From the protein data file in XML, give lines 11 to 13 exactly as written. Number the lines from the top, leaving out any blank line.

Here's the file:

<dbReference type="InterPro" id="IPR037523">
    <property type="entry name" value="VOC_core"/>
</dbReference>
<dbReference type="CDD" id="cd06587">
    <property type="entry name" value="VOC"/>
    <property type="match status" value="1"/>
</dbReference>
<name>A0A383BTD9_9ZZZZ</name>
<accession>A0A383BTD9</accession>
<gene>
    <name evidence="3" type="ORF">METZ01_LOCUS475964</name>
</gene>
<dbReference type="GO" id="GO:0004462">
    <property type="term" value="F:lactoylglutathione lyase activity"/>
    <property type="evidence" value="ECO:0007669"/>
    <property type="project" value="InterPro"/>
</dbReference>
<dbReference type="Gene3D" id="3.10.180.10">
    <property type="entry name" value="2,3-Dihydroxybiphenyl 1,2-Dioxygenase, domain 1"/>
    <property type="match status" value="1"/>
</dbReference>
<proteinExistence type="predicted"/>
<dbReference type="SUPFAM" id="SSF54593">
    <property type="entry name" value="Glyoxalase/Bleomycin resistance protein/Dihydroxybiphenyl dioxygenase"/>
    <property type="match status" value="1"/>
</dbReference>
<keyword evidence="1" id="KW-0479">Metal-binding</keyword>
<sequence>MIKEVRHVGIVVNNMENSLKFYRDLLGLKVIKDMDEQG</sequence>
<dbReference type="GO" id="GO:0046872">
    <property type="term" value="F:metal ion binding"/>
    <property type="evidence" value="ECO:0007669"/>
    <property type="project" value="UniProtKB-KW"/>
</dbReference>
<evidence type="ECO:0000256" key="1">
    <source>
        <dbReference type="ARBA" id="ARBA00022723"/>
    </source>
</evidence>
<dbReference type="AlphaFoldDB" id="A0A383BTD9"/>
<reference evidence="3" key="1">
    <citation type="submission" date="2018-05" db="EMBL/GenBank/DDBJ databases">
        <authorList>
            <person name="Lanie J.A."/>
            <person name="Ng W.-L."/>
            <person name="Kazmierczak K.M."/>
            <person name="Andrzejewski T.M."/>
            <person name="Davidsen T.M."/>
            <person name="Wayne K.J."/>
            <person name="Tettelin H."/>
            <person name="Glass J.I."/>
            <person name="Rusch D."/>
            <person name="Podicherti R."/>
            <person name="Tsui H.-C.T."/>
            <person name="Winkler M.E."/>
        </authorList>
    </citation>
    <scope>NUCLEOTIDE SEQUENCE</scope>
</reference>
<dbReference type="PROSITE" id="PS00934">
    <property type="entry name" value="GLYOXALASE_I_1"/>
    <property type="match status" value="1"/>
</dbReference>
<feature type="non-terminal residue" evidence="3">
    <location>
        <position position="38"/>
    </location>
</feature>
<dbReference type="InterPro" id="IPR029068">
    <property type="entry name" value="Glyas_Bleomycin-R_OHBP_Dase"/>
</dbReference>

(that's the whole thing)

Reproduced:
    <name evidence="3" type="ORF">METZ01_LOCUS475964</name>
</gene>
<dbReference type="GO" id="GO:0004462">